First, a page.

Operational Resilience

  • Total amount of downtime (or average downtime per incident) measures the total amount of unplanned downtime or unplanned downtime per incident. Employing automated detection and observability mechanisms helps measure how quickly a response is initiated after the incident.
  • Number of security incidents due to misconfiguration measures the number of security incidents due to resource misconfiguration or security posture vulnerability.
  • Mean Time to Resolution measures whether the average repair time decreases as organizations develop faster recovery and response time using cloud-native mechanisms.
  • Average time to detect and respond measures whether incident response time decreases due to proactive notification and response mechanisms.
  • SLA breach penalty (for organizations with defined SLA as part of customer contracts or regulatory obligations) measures whether the total SLA breach penalty divided by the total number of customers decreases over time due to various security and resiliency mechanisms.

Business Agility

  • Release frequency and the average number of new updates/features per release measure the number of new releases in a specific period and the number of new features introduced per release.
  • Number of code reviews per release and the average time spent per code review measure the reduction in manual code reviews per release as well as staff efficiency improvement per code review meeting.
  • Number of applications using microservices architecture measures the number of applications moving from monolithic to microservices architecture to remove interdependencies.
  • Innovation rate using generative AI tracks the number of new ideas, concepts, or solutions generated by generative AI that can lead to business opportunities or competitive advantages.


  • Green computing initiatives measure carbon footprint reduction due to savings from a reduction in on-premises IT operations, a combination of renewable energy usage and infrastructure efficiency of the cloud, as well as the use of managed services.
  • Waste reduction metrics measure the percentage of on-premises infrastructure waste recycled or disposed of in an environmentally friendly manner rather than in landfills.

Governance and Conclusion

Governance of KPIs demands executive alignment, consistent data collection processes, and corrective actions when negative trends arise. By focusing on trend analysis and periodic refinement, organizations can accurately gauge the pace of cloud adoption, optimize efficiency, and highlight tangible benefits to stakeholders.

Selecting the appropriate KPIs to gauge the business value of a cloud migration requires thoughtful consideration. While optimizing the infrastructure footprint and realizing cost savings in cloud is imperative, tracking the progress of the journey and its impact on internal stakeholders and external customers can also provide a competitive edge. Common KPIs emerge centered on five pillars of value regardless of industry sector. However, each organization’s unique landscape and priorities shape its best-suited KPIs. Securing stakeholder alignment and systematizing consistent data gathering is vital for success.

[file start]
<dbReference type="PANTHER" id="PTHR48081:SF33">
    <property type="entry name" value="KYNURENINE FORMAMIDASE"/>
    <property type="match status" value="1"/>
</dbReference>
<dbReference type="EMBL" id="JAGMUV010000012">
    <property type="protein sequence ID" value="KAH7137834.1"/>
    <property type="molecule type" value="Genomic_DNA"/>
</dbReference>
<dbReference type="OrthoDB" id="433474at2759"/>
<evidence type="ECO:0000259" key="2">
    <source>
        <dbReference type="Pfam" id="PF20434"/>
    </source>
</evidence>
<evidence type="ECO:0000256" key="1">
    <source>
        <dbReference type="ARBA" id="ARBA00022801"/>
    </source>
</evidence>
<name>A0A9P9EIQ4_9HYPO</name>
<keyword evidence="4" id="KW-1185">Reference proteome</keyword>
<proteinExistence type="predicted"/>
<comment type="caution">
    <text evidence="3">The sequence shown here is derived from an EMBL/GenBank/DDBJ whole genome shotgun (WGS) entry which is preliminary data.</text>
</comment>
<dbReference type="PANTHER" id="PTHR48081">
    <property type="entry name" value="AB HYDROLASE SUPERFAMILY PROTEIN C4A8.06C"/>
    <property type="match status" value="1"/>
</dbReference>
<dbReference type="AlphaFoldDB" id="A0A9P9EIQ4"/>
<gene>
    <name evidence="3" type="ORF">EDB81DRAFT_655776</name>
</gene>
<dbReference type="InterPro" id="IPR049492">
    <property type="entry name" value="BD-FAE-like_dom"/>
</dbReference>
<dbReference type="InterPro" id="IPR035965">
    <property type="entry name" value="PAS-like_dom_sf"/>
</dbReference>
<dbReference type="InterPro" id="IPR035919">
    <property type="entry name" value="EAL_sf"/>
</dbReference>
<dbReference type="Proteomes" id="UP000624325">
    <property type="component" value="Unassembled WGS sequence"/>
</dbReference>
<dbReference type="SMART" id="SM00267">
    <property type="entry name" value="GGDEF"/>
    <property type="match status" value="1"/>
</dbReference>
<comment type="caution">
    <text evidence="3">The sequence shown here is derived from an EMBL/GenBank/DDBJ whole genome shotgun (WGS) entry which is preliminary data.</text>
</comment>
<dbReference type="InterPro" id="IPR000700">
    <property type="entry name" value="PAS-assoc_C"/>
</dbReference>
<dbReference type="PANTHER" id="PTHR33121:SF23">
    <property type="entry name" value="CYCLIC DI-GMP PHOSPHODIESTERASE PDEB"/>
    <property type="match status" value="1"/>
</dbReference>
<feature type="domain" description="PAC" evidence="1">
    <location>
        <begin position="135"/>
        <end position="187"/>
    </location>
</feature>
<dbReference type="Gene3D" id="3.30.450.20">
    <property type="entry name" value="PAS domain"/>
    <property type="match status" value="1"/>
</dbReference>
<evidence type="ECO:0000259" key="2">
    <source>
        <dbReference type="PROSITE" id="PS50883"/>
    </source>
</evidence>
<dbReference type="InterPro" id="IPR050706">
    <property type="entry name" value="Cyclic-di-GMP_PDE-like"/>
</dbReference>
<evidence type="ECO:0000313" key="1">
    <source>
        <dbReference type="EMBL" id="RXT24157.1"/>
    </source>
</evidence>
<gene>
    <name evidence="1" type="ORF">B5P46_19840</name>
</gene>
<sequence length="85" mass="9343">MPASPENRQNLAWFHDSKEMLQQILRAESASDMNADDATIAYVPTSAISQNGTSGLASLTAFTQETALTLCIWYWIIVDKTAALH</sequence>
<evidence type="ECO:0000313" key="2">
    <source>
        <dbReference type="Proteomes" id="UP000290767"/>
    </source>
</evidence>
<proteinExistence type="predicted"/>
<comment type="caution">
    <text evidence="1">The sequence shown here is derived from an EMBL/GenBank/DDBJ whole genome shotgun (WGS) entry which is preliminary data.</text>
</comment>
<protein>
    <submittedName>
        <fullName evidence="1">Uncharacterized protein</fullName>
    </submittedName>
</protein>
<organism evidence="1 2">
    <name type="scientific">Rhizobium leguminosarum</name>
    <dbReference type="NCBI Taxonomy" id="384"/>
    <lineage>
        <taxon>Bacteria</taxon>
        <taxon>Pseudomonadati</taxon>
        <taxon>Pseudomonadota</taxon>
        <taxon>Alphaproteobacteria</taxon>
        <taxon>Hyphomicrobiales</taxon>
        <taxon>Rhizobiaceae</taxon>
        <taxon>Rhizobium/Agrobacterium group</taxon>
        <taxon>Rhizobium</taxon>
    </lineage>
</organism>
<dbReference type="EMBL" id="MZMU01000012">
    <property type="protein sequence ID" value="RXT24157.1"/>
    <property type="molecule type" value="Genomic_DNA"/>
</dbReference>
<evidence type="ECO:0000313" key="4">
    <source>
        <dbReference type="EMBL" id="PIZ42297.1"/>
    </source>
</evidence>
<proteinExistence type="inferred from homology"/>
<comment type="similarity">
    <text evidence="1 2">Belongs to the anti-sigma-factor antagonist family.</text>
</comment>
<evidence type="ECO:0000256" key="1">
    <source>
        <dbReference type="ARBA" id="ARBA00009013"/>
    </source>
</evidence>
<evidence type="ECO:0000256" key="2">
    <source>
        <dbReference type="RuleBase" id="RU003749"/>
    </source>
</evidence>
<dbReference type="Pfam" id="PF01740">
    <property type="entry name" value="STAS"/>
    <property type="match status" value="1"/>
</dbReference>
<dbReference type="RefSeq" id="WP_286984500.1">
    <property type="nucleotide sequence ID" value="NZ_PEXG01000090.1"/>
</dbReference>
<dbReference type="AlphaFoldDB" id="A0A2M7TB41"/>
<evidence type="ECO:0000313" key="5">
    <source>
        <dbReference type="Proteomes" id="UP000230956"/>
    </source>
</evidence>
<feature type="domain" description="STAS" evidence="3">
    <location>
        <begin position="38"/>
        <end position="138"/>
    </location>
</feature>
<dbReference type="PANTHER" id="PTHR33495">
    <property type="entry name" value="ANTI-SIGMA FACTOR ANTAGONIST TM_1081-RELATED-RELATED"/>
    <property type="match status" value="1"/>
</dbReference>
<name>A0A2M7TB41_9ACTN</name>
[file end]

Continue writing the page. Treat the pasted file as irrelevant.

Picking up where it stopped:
As conditions shift, existing KPIs need periodic reevaluation and refinement. Trend analysis grants more meaningful insights than judging solitary data points. Ultimately, the right KPIs exhibit whether your digital transformation drives strategic objectives and delivers differentiated business value over time.

KPIs provide unique measurements of your digital transformation’s health and allow you to build on success because what gets managed, measured, and reported gets done.

[1] Gartner® Press Release, Gartner Forecasts Worldwide Public Cloud End-User Spending to Reach $679 Billion in 2024, November 13, 2023,  GARTNER is a registered trademark and service mark of Gartner, Inc. and/or its affiliates in the U.S. and internationally and is used herein with permission. All rights reserved.

Chris Hennesey

Chris Hennesey

Chris Hennesey is an Enterprise Finance Strategist at Amazon Web Services (AWS). As an Enterprise Finance Strategist, he works with enterprise executives around the globe to share financial management experiences and strategies for how the cloud can help them increase speed and agility while devoting more of their resources to their customers. Prior to joining AWS, Chris held multiple senior technology finance roles at Capital One. Chris has a BS in Finance and a Master’s in Business Administration.

Bhavin Desai

Bhavin Desai

Bhavin Desai is a value creation strategist in Private Equity team at Amazon Web Services (AWS). He works with Private Equity firms and their portfolio companies to help them understand, create, and measure the value of the cloud using prescriptive approaches. Prior to AWS, Bhavin led efforts in building the Cloud Center of Excellence (CCoE) and was a core part of team in defining long-term cloud strategy for Nasdaq. Over last 15 years, Bhavin has led teams across various digital transformation and acquisition integration initiatives. Bhavin holds Bachelor’s degree in Electrical Engineering from Penn State University and an MBA from Lehigh University.